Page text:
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Eating right helps with breast cancer prevention

by Naomi Draves
Dietetic Intern
According to, one in eight women in the U.S. will be diagnosed with breast cancer.  There is no better time than October, Breast Cancer Awareness Month, to start protecting yourself and the women in your life.
Breast cancer is a change in the genes that keep cells healthy.  In the case of breast cancer, this change occurs in the cells of the breast.  It is known that breast cancer is an inherited genetic problem, but about 90 percent of breast cancer is a result of aging and the environment in which we live. 
So, how can we protect ourselves from breast cancer? It can be as simple as the food we eat and maintaining a healthy weight. Exercise is a key component to maintaining a healthy weight.  The Centers for Disease Control and Prevention recommend that adults engage in at least two hours and 30 minutes of moderate-intensity aerobic activity each week and strength training activities at least twice a week. More information on exercise recommendations can be found at
Food also is  an important part of weight maintenance and disease prevention. A low-fat diet rich in fruits and vegetables may reduce the risk of breast cancer.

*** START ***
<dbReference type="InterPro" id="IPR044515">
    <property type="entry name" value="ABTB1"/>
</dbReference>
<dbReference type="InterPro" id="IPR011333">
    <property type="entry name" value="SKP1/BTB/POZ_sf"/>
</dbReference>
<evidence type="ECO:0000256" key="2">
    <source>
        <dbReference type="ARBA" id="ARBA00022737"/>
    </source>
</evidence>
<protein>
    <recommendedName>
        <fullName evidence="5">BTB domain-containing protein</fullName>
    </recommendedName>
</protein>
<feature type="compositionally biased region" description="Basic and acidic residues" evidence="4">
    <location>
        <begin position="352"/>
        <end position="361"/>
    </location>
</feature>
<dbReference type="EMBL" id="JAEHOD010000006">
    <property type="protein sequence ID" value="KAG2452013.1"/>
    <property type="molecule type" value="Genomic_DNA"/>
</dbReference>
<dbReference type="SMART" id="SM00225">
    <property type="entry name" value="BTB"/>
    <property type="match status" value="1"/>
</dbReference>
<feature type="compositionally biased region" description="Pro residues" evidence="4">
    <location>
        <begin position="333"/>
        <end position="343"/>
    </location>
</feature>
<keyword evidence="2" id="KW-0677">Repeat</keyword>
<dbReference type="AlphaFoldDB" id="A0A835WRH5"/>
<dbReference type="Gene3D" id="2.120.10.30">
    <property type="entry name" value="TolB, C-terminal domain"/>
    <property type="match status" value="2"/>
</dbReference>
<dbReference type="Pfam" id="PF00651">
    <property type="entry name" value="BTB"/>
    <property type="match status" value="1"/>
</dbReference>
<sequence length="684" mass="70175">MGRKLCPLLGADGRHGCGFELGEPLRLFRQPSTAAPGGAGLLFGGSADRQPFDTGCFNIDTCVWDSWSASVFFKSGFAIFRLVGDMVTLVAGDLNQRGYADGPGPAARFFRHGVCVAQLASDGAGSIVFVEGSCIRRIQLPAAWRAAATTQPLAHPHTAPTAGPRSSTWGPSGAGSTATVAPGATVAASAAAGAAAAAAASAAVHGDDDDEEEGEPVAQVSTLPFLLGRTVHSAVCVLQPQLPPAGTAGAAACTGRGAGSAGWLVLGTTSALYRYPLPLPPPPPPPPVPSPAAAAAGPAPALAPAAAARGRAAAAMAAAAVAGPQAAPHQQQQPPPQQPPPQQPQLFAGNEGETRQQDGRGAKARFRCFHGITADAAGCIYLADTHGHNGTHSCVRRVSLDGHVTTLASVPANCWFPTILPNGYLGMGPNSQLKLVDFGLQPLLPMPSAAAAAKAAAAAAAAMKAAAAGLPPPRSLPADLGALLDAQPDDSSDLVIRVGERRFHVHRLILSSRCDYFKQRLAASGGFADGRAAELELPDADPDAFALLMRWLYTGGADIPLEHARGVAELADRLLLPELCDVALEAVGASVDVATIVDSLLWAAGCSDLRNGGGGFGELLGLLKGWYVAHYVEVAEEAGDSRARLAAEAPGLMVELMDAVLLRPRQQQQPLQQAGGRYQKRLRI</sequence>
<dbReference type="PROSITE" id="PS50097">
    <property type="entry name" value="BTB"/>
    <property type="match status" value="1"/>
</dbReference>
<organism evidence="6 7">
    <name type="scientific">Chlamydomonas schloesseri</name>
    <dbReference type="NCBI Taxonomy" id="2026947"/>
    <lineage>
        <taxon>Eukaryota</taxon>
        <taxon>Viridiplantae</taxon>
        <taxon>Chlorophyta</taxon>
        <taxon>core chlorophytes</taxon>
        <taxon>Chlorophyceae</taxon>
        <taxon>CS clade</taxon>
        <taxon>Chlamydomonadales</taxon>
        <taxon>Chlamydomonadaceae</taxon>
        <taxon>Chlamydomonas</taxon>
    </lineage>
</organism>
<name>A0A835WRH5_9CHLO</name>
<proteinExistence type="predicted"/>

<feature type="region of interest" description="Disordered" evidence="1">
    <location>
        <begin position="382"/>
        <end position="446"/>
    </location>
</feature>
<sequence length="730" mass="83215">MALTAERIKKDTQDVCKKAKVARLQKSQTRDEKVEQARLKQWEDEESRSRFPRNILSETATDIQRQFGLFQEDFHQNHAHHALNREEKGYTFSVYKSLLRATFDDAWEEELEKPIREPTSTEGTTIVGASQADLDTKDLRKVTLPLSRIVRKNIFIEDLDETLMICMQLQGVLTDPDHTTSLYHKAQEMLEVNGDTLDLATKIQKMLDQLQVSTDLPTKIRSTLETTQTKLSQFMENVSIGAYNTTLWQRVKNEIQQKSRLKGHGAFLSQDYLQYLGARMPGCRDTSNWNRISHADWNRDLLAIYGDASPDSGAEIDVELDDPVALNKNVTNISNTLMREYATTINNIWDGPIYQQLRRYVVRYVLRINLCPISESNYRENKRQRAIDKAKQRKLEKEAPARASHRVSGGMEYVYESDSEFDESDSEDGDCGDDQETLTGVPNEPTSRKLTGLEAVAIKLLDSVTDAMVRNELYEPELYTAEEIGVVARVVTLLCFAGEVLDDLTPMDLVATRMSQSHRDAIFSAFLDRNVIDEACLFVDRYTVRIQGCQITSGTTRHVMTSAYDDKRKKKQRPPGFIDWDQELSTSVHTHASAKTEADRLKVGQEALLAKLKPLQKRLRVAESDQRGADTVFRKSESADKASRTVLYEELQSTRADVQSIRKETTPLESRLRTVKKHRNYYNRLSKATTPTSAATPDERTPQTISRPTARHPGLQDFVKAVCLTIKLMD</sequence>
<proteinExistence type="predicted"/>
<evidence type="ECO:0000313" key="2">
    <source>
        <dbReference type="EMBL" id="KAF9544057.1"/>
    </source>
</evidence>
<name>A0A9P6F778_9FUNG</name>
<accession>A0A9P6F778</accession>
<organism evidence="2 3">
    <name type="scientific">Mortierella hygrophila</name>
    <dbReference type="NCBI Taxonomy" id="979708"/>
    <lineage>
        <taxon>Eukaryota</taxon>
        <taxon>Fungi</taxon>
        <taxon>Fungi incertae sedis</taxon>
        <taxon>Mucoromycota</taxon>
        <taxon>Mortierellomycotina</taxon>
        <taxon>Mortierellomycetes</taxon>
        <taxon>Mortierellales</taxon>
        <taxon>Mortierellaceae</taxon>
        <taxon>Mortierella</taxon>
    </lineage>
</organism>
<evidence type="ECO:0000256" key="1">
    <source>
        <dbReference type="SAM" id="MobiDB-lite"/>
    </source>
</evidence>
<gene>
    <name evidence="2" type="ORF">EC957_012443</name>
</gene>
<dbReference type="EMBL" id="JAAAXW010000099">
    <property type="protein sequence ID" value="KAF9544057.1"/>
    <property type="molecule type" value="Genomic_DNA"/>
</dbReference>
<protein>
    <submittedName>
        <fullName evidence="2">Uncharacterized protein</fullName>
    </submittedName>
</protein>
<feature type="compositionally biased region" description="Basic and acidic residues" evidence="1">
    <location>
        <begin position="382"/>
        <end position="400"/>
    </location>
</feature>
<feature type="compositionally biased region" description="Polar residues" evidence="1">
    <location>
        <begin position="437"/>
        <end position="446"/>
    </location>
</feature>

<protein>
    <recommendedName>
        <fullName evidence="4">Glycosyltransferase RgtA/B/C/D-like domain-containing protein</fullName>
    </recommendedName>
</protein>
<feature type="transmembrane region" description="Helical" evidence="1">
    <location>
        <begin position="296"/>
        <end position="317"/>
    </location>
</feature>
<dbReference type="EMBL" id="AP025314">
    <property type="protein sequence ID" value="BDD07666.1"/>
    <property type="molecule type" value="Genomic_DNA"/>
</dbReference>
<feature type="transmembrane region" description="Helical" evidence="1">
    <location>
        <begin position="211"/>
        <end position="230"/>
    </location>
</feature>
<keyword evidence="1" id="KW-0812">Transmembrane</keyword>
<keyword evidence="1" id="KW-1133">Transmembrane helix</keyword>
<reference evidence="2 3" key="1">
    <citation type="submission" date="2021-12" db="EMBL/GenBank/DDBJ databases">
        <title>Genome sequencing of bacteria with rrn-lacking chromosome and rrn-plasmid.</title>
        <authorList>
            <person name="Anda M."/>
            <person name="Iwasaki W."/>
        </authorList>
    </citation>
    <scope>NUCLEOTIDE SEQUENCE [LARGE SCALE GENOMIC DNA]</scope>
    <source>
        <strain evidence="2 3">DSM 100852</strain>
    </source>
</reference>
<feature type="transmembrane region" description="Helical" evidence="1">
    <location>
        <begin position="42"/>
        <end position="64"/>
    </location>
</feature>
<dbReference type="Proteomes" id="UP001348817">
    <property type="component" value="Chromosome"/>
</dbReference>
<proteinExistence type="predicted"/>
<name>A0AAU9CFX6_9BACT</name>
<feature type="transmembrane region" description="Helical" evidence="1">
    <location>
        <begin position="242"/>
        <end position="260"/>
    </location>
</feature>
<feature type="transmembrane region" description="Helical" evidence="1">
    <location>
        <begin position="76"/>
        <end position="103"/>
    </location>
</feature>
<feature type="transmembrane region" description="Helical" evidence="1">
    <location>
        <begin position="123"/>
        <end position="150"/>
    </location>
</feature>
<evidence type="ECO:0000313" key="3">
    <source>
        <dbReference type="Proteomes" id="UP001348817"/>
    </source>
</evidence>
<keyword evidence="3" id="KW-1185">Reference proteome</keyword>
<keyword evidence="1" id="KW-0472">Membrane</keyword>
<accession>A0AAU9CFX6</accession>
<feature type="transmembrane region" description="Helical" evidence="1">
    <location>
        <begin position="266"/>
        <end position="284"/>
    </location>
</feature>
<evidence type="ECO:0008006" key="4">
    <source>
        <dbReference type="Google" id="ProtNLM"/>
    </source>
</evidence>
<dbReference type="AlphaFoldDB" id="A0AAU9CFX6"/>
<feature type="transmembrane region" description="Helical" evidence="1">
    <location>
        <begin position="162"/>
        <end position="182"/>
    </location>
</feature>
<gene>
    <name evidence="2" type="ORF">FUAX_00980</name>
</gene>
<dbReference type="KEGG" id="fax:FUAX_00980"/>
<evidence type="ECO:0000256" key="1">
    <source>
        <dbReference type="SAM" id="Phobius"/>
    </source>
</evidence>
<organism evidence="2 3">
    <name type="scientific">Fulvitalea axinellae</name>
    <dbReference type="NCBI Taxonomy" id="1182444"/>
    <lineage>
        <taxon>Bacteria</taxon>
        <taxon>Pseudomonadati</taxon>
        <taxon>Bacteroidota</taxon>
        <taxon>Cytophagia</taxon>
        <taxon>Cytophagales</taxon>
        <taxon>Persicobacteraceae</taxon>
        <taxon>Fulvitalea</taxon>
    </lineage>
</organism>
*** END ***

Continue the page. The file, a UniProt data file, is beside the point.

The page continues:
Fruits and vegetables contain compounds called phytochemicals which are a living, active part of plants.  Phytochemicals protect the body’s cells from oxidative damage, thus helping protect against cancer. Other beneficial components found in fruits vegetables are antioxidants, which help protect cells from free radicals. Normal contact with pollution, such as cigarette smoke in daily living may activate cancer-causing free radicals in the body.  Antioxidants work to reverse this effect.
While people cannot change their genetics, individuals can provide their bodies with the right fuel to fight cancer. Throughout October, make it a goal to choose nutrient-dense foods rich in antioxidants and phytochemicals. Fall foods such as pumpkin, sweet potatoes, squash, apples, carrots, broccoli and cranberries are high in these cancer fighting compounds. 
Consider Web sites such as and for tasty recipes like the one below, and start incorporating these foods into your diet today.

Pumpkin or Banana Pancakes
1 cup all-purpose flour
1 cup whole wheat flour
1 tbsp. baking powder
¼ tsp. salt
2 tbsp. honey
2 eggs
1 ½ cup buttermilk
1 cup bananas (peeled, mashed) or pumpkin (prepared)
Combine dry ingredients. In a separate bowl, beat liquid ingredients together until smooth. Mix the liquid ingredients into the dry ingredients. Cook and enjoy.

Friday, Oct. 16, 2009

The Catalyst Online is published weekly by the MUSC Office of Public Relations for the faculty, employees and students of the Medical University of South Carolina. The Catalyst Online editor, Kim Draughn, can be reached at 792-4107 or by email, Editorial copy can be submitted to The Catalyst Online and to The Catalyst in print by fax, 792-6723, or by email to To place an ad in The Catalyst hardcopy, call Island Publications at 849-1778, ext. 201.